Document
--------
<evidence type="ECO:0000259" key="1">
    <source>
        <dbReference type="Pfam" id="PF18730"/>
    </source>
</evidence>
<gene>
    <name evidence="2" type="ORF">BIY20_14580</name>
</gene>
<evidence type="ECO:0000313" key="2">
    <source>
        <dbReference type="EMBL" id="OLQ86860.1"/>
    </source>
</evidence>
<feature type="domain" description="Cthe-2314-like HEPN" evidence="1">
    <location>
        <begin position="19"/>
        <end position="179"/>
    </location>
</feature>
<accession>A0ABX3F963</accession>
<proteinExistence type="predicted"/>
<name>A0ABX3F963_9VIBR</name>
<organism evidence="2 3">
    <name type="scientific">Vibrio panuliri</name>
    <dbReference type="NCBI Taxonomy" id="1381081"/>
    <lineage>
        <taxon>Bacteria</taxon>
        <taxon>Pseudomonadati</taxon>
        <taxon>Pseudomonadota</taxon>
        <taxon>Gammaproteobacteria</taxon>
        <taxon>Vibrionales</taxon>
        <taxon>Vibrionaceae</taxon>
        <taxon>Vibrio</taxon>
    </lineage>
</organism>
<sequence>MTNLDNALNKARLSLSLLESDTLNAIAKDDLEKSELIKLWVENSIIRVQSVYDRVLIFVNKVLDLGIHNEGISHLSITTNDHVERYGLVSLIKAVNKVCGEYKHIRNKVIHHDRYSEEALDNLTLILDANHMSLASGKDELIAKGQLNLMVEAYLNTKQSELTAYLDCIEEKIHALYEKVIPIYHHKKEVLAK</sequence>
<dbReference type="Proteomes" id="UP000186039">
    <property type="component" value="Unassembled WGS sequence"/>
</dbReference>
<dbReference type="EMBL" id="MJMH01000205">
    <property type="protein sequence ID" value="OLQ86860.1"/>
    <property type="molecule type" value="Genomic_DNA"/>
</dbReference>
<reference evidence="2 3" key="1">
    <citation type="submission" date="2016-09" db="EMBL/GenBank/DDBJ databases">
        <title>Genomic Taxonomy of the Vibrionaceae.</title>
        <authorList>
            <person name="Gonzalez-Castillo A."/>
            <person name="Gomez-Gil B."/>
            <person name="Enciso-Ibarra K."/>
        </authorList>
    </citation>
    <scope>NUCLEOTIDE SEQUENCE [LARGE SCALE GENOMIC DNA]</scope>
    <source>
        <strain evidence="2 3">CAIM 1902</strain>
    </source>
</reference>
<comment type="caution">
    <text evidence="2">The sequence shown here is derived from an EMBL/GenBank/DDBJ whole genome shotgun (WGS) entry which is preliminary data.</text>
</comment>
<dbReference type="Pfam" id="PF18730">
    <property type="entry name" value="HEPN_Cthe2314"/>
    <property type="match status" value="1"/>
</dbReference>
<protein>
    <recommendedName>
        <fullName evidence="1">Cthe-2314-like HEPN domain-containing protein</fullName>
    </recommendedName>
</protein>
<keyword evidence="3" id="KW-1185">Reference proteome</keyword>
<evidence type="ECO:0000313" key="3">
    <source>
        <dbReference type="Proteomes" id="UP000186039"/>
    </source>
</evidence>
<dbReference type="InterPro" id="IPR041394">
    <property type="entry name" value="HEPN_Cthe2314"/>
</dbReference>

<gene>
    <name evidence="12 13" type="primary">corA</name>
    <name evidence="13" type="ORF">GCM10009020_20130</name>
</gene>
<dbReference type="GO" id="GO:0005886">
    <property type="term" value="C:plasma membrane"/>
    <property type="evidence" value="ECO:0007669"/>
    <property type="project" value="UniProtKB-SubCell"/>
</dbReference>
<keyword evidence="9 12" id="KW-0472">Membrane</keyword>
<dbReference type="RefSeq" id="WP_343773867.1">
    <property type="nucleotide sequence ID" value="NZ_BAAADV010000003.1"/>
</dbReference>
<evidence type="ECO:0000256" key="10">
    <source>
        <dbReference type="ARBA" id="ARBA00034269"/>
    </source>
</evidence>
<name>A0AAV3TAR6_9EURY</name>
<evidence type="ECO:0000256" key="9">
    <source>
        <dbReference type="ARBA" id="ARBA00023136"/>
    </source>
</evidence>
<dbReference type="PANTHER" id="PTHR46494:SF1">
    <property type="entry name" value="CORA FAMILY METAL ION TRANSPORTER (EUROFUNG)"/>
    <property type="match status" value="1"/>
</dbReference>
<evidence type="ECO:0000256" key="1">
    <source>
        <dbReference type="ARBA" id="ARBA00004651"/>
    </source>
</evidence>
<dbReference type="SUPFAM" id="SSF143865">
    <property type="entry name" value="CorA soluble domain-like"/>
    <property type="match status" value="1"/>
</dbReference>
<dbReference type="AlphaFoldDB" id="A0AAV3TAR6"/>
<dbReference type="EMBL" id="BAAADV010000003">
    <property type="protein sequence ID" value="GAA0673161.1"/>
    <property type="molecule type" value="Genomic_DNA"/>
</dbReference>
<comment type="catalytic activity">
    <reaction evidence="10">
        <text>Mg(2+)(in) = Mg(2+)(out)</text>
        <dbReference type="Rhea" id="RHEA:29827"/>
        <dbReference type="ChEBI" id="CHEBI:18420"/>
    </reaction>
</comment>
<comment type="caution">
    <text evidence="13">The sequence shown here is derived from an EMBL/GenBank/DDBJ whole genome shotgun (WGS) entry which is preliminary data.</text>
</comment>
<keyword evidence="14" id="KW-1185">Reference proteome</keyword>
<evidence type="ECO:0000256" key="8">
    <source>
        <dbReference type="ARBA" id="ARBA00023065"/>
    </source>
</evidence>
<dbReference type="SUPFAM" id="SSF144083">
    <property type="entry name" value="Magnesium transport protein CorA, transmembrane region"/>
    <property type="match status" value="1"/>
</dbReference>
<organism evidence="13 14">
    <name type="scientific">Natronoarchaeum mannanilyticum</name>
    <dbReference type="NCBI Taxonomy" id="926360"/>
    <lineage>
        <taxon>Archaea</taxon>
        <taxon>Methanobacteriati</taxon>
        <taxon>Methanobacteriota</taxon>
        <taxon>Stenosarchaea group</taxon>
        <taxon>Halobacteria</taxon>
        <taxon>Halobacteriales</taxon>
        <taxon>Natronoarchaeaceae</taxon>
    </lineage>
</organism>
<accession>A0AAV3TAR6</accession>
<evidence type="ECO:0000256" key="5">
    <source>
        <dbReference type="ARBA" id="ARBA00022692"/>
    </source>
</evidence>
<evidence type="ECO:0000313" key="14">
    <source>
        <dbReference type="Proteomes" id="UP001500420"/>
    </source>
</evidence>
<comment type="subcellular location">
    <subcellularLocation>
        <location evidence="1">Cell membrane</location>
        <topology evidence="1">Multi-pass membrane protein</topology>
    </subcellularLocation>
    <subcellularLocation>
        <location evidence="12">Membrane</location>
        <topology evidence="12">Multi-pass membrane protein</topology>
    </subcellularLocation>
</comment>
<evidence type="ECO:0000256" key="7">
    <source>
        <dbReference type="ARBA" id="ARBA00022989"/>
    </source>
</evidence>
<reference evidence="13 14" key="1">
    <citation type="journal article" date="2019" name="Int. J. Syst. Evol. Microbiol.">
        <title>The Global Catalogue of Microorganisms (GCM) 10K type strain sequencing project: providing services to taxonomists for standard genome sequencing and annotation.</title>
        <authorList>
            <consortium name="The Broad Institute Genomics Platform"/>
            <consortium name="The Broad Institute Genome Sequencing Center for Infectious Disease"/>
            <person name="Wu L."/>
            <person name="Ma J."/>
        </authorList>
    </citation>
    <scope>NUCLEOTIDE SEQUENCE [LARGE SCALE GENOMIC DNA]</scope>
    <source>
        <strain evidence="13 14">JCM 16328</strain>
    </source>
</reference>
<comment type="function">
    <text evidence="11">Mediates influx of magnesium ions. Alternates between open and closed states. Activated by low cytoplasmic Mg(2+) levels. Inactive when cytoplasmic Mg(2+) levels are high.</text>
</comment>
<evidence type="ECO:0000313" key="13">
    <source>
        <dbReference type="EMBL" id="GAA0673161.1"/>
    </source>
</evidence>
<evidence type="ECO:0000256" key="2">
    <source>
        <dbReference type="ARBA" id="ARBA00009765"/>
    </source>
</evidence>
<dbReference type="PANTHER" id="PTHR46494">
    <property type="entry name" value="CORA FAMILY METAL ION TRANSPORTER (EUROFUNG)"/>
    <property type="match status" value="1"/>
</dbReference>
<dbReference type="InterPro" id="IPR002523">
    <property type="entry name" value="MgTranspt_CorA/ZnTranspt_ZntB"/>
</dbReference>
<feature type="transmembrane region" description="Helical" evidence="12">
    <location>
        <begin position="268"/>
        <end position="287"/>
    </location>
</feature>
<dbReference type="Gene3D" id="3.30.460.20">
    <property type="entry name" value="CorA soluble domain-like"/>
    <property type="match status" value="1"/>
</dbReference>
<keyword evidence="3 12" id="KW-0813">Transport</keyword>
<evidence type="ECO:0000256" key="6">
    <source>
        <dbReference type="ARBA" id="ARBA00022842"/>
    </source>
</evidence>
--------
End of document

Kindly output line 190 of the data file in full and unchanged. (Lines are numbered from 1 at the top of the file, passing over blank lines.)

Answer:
    <scope>NUCLEOTIDE SEQUENCE [LARGE SCALE GENOMIC DNA]</scope>